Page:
I've been watching the second season of Girls, and I often think of Lena Dunham when I catch a glimpse of that photo. I think about the scene where she plays ping pong in nothing but her undies. How calm she looks. She's of a younger generation than me -- the generation that lets everything hang out on Facebook, and that doesn't seem to put much value in privacy. But, even so, her bravery is palpable. She is not a simple exhibitionist. She's a bit of a radical. She's daring the world to judge her: her body, her comfort with that body, and her commitment to realism.
My belly shot was taken at the end of my pregnancy with Ruby by Julia Smith, a talented photographer and a good friend. She offered to do a shoot of me with Bella, who was 18 or 19 months at the time. Julia usually points her camera at my kids, not at me. Her photos are displayed in frames all around my home. But the pictures from that particular photo shoot never made it beyond contact sheets, which to this day are sitting in a box.
I wasn't comfortable with how I looked in them. Being pregnant didn't make me feel beautiful. It made me feel huge (and as you can see, I was). I've never been an exhibitionist, and I've never been one to enjoy my own image in photos. (At our wedding, we didn't have a videographer: I've never liked seeing myself on film, either.) Also, I would never normally let myself be photographed without a shirt on. The result, Julia's talents notwithstanding, was something I wanted to keep in a box.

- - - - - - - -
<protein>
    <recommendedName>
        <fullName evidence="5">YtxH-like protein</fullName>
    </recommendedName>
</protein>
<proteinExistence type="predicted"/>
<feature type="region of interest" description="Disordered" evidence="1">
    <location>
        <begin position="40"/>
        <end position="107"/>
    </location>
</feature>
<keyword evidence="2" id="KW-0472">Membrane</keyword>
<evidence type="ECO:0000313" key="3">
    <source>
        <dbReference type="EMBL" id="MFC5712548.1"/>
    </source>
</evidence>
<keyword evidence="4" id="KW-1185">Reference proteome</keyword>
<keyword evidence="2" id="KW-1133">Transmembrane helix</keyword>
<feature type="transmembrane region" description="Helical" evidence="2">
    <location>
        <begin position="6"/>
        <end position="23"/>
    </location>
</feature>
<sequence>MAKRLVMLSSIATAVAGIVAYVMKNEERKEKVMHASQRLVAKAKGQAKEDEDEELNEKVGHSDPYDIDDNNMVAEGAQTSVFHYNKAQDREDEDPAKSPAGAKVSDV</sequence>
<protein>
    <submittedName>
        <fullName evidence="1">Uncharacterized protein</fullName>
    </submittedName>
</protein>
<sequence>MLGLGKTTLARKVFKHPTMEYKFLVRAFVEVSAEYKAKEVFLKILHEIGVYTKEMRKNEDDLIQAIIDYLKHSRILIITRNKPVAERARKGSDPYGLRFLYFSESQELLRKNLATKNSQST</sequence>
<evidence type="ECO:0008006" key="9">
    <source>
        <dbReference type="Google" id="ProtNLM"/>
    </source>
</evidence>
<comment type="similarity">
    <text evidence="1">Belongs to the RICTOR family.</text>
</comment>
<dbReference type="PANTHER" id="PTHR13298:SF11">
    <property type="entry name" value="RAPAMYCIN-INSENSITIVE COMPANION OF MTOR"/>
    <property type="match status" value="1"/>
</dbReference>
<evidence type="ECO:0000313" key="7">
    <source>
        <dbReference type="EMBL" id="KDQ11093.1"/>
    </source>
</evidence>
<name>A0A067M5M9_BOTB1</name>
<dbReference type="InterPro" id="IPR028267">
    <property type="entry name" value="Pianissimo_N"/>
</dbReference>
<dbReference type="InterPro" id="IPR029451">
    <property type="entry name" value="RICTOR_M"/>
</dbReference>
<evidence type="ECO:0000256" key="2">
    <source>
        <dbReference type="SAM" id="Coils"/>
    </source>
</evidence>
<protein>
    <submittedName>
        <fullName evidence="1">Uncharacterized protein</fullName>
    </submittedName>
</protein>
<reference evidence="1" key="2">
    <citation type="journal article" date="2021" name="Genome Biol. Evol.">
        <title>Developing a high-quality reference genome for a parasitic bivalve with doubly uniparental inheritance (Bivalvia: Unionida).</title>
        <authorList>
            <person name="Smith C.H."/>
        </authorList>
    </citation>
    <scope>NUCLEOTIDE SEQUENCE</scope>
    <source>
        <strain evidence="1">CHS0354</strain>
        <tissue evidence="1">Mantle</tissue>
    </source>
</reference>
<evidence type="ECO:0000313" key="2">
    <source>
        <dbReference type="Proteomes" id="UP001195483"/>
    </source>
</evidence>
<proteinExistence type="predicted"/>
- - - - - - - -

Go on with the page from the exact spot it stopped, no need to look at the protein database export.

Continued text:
And yet, that belly photo graces the top of my blog. I've been feeling more sensitive about that as my blog has attracted attention this past week from people well beyond the confines of the pregnancy-and-birth community. (And lots of rabbis!)
I chose the picture because I couldn't think of a more apt image to illustrate the reality of becoming a parent: the physical enormity of growing a baby, of waiting forty weeks (or, like me, 41) to meet the person whom you made. But instead of choosing a picture of a baby, I chose a picture of me, the mother. Because this blog is really about her. It is personal, and it's real. It's about the way life is, not the way I might want it to be. It takes bravery to write that way, and I am trying to be brave.
Thank you, Julia, for capturing a moment in time that I can never get back.
And thank you, Lena, for getting me to take the photos out of the box.